Wildlife Weekend

I’m a bit of a birder – not quite a “Big Year” type, but I have the Peterson Field Guide to Birds app on my phone and I try to keep my life list up. Binoculars are always on the ready by my back door.

My mother bequeathed me with this passion and we love to bird watch together. Twenty minutes from our home is the Lake Apopka Wildlife Drive. It usually takes us three hours to do the 11-mile drive at a maximum of 10 mph. We stop a lot. You just can’t help yourself. There’s so much to see.

The drive is part of the successful effort to restore beautiful Lake Apopka, which is northwest of Orlando, and home to 369 species of birds, though some are quite literally snow birds. It’s a big winter migration area.

Today, the wildlife drive really lived up to its name. Mom and I spent the morning there, and we agreed it was the best day we’ve ever had on the drive. We identified 24 different species of birds, witnessed an alligator turtle laying eggs, and observed more American alligators than you can shake a stick at. Note: Don’t shake sticks at alligators or feed them. It’s against the law.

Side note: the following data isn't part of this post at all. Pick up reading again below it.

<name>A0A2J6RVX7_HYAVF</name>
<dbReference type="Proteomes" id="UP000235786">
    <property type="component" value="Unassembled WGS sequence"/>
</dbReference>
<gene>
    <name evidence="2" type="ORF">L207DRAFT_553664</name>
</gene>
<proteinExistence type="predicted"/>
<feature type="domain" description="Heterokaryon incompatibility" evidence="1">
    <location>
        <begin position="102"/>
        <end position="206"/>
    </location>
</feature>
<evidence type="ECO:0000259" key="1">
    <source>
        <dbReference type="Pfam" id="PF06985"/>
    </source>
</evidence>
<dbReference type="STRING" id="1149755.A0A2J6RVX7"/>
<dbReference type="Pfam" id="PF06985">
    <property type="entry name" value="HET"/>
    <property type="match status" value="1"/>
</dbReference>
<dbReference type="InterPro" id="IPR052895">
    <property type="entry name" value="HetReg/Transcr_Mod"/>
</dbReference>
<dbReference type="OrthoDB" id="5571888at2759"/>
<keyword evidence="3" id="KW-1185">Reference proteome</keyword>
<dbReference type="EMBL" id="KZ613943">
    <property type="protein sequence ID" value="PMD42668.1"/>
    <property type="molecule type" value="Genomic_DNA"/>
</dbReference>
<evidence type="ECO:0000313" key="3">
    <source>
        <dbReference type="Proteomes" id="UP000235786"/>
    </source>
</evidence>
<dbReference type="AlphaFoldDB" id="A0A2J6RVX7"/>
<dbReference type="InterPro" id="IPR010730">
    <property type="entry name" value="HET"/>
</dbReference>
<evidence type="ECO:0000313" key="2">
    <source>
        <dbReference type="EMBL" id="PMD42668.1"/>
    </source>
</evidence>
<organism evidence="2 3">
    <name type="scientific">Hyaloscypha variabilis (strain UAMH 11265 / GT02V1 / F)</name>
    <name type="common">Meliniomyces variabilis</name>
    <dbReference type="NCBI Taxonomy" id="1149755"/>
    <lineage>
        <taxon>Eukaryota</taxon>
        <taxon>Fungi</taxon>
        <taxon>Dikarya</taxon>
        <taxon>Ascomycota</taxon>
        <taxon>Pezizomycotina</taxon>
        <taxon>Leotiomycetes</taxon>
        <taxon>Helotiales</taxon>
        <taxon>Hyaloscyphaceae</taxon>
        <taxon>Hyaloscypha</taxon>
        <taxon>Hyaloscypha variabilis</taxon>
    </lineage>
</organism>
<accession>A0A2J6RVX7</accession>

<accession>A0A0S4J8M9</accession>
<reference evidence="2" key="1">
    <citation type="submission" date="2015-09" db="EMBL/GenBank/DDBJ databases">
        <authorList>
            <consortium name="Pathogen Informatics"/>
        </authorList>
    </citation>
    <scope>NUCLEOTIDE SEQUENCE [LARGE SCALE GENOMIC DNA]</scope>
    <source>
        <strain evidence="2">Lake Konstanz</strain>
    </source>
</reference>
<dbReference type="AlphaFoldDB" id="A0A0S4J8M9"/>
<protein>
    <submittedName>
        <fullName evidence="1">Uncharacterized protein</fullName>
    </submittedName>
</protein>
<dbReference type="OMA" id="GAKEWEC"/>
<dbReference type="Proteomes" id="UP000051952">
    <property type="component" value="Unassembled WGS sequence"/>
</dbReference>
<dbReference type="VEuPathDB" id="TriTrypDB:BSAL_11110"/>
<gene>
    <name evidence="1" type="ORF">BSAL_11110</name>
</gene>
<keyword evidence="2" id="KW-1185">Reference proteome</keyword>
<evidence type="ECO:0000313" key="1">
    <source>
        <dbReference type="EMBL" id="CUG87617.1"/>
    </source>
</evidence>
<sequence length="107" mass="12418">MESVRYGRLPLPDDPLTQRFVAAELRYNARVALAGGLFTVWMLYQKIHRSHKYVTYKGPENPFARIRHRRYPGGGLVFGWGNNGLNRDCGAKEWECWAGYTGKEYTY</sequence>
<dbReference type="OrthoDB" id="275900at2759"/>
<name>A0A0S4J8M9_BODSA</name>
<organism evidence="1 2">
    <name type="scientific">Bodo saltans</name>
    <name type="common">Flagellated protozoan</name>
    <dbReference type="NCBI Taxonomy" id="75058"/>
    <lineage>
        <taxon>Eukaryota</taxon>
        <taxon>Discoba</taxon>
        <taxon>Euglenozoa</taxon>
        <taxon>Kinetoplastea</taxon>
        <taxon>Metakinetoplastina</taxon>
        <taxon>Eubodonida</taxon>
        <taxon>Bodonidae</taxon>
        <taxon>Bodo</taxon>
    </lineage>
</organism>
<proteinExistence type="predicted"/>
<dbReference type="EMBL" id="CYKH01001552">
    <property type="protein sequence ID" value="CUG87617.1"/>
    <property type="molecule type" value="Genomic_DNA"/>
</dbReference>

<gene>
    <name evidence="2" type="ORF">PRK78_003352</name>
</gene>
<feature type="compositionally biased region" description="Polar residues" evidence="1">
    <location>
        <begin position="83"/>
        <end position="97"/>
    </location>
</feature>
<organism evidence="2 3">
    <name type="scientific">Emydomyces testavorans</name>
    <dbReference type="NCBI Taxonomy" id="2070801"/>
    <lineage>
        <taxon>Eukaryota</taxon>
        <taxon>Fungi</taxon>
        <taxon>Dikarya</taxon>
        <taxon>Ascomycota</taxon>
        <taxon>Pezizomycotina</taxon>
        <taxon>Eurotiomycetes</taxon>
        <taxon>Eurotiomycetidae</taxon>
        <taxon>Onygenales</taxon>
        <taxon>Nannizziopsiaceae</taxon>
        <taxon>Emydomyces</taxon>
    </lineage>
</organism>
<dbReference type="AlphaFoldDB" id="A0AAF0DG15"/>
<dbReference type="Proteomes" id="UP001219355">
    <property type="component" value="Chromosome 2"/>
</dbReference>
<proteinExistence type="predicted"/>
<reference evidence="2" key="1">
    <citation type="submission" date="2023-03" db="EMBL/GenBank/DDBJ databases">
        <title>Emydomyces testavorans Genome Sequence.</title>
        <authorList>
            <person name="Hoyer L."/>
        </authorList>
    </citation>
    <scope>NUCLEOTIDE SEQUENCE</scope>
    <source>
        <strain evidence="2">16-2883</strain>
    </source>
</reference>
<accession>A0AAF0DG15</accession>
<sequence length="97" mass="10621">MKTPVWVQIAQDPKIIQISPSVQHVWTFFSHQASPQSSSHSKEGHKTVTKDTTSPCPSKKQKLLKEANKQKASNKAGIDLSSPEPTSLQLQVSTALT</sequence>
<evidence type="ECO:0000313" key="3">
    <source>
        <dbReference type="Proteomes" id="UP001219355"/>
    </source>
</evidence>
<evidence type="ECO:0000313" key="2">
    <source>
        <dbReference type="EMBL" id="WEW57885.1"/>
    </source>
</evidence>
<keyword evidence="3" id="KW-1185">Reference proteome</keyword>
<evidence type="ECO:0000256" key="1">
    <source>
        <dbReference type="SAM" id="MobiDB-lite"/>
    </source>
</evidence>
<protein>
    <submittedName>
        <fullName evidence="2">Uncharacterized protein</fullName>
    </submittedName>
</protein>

These beautiful flowers grow in the water.

 

Baby Gallinule

 

You can tell it’s springtime. There were baby gallinules everywhere. Here’s a family portrait.

 

I always find a gator in this particular spot. Today as we pulled up there was a woman taking pictures of the babies. Do you see them? There were five altogether but only four are in this pic. At first we didn’t even notice that mama had her eye on us.

We had never been to the drive during alligator mating season. It began a couple of weeks ago. Their gestation period is 65 days, so I guess this mama got an early start. Since we’re talking about alligators here, it brings more meaning to the fact that they are fiercely protective of their babies. When we saw the babies, we knew she must be close by so we were happy to spot her from a safe distance.